The skill to critically appraise facts is necessary in all postgraduate courses. This ability is especially important in the writing of literature appraisals, where a critical approach or scrutiny of the literature is asked for.

In this outline, it is proposed that certain headings are used to assist in the structuring of the essay and they are: Source, Relevance, Objectivity, Method, Presentation and Timeliness.


The source of a bit of information (i.e. who wrote it? what was its source?) This will assist in providing a useful hint to its correctness. It shows the value of facts that promote its standing and expected worth. It is, thus, of great importance to be able to highlight the writer, or where the information came from.

Facts to think about writers:

  • Do they know their subject area well?
  • Are they well known and dependable sources?
  • Are their opinions contentions?
  • Have they often been referred to by other writers in the same   discipline?
  • To discover if written material has been often used necessitates having previous information about it or checking through research.
  • Are they renowned for having a specific point of view on the subject?

Facts to think about concerning sponsoring organisations:

  • What sort of organisation is it? Is it a commercial business, voluntary   group, statutory organisation, research group?
  • Is it a well known group?
  • Does the organisation have any real interest in the topic being studied?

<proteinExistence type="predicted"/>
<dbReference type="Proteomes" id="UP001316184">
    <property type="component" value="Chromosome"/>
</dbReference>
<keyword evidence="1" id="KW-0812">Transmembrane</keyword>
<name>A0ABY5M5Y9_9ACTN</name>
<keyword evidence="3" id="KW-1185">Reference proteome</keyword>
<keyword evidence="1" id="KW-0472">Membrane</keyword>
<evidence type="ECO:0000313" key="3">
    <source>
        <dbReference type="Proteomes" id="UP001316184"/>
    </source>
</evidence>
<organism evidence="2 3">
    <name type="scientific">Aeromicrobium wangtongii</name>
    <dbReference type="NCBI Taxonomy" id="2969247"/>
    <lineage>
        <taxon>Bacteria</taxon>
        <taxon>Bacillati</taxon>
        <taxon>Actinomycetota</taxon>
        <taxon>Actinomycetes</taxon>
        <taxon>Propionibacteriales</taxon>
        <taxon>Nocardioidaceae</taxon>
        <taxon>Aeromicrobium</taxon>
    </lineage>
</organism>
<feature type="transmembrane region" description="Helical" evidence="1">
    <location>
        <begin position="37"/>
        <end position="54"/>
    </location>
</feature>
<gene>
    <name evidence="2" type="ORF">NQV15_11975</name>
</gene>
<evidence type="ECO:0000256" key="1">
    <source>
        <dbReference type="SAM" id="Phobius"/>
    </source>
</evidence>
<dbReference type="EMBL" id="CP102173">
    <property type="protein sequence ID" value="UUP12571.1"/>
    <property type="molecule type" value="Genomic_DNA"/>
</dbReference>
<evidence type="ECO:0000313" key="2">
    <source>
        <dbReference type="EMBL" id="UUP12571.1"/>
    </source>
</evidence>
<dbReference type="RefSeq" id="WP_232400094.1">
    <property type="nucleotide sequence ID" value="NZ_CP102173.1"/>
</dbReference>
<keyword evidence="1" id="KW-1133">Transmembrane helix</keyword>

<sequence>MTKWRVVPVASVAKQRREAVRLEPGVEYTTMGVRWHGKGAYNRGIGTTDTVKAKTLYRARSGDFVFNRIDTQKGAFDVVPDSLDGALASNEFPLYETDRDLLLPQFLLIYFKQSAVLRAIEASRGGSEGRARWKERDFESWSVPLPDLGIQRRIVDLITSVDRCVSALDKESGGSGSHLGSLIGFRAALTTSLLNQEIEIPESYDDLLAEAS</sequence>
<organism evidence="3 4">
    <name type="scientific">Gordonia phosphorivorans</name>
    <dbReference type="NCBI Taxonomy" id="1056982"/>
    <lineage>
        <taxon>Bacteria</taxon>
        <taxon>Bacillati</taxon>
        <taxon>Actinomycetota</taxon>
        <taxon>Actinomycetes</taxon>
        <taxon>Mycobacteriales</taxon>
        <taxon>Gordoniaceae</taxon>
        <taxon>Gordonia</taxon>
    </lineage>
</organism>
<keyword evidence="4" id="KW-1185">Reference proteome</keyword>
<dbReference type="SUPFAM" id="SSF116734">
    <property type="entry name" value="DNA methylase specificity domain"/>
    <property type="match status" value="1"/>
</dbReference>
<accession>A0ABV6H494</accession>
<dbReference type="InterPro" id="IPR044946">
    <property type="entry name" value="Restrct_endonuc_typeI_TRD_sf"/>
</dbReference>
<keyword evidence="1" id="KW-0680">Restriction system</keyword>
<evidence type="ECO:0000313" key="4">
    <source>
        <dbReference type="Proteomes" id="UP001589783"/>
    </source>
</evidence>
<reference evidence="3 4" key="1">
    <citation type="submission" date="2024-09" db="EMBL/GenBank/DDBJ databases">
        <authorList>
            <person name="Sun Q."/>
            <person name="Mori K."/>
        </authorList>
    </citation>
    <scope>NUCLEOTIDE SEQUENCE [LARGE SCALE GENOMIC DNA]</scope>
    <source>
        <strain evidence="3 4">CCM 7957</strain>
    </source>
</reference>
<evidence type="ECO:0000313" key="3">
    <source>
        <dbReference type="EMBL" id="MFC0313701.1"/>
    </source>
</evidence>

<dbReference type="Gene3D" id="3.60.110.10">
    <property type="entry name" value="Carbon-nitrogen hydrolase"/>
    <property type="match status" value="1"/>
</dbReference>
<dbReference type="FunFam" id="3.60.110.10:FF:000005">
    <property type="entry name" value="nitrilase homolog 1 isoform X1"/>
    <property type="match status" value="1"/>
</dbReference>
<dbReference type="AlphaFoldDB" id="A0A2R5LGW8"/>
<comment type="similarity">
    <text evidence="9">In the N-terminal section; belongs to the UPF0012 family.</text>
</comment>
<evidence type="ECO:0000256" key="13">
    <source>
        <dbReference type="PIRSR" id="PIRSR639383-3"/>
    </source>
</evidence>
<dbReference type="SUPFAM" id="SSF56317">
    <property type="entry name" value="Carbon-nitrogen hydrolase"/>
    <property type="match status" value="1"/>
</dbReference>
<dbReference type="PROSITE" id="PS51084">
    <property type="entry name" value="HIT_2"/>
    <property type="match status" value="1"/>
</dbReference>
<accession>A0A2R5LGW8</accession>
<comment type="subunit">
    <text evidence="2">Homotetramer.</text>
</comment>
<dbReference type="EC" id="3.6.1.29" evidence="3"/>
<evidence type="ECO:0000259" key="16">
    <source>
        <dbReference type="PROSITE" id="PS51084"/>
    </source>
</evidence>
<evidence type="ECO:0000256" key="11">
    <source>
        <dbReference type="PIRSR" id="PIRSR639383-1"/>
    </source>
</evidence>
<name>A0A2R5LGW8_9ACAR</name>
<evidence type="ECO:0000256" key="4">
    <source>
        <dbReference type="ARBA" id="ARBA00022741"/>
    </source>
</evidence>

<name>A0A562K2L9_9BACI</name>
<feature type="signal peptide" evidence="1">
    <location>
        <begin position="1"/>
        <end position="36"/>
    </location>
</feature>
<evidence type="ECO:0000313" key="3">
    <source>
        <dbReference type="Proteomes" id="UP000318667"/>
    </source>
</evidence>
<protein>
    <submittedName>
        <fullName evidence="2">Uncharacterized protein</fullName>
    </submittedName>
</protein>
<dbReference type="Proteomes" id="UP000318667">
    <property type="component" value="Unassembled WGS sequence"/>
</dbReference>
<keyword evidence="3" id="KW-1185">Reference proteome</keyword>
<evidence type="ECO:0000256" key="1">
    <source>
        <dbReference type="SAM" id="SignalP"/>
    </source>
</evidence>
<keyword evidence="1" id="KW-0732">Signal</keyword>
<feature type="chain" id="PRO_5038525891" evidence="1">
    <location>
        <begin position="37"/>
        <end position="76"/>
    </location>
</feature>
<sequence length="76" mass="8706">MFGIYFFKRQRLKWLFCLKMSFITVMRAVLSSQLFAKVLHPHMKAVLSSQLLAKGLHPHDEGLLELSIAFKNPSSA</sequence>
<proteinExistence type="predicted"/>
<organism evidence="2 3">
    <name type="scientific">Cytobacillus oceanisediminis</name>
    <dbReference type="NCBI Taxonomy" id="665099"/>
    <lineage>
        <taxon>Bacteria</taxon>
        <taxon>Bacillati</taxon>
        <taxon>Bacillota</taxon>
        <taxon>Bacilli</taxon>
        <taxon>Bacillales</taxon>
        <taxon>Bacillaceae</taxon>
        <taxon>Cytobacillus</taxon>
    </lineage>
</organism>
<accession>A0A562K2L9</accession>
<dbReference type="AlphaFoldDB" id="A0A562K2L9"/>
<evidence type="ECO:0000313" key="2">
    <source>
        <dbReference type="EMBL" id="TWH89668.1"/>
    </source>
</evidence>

The way information is published is an important consideration:

  • Any person is entitled to publish any information on the internet or insert it onto a discussion website. This has to be assessed on its own standing and while referring to the author’s authority on the subject.
  • The quality of the editor, the editorial board and their specific editorial policy will affect the published material?
  • Is the chronicle well respected? Does it have good ranking in the chronicle or Journal Citation Reports? Is this important?
  • Does the information have any reviews? Many journals that are purely electronic have not been reviewed or commented on by anyone?.

The source of any bit of information may not be a clear indication of its value. There is a term referred to as the ‘stable theory’, which states that research work is often viewed with great regard just because its origin comes from a highly valued research organisation or is written in a highly valued journal. To a point, facts should be considered on the basis of their own standing. However, the source can be an indication as to how sound the information is so it is a necessity to check out whether the source is likely to be reliable. The source can influence other people’s trust in the sources you are referring.


Application is a vital component of for the quality of the information. It does not belong to the information, but it has a distinct relationship to it. It might be a bit of good worthwhile information but when applied to the question you are posing or the capacity of your research might not be suitable. There are several ways in which the information may not be necessary to your requirements.

  • It might be related to countries or districts which you are interested in.
  • It might be too simple or too sophisticated for your level of work
  • It might not be emphasising material that is particularly relevant to the aim of your study.

Hints for assessing application include:

  • Be obvious about what you need – this will inevitably assist you to be selective in ignoring information that does not have the right application .
  • Do not waste your time reading exact details of your source – examine the heading, introduction or conclusion, precise words and descriptors. If you are assessing a considerable amount of information, learn to scan the information to get a fast clue of what it is all about.
  • Put the research into context. Do the research conclusions offer an original view into a feature of your subject? Do they reinforce or disagree with the results of other academics?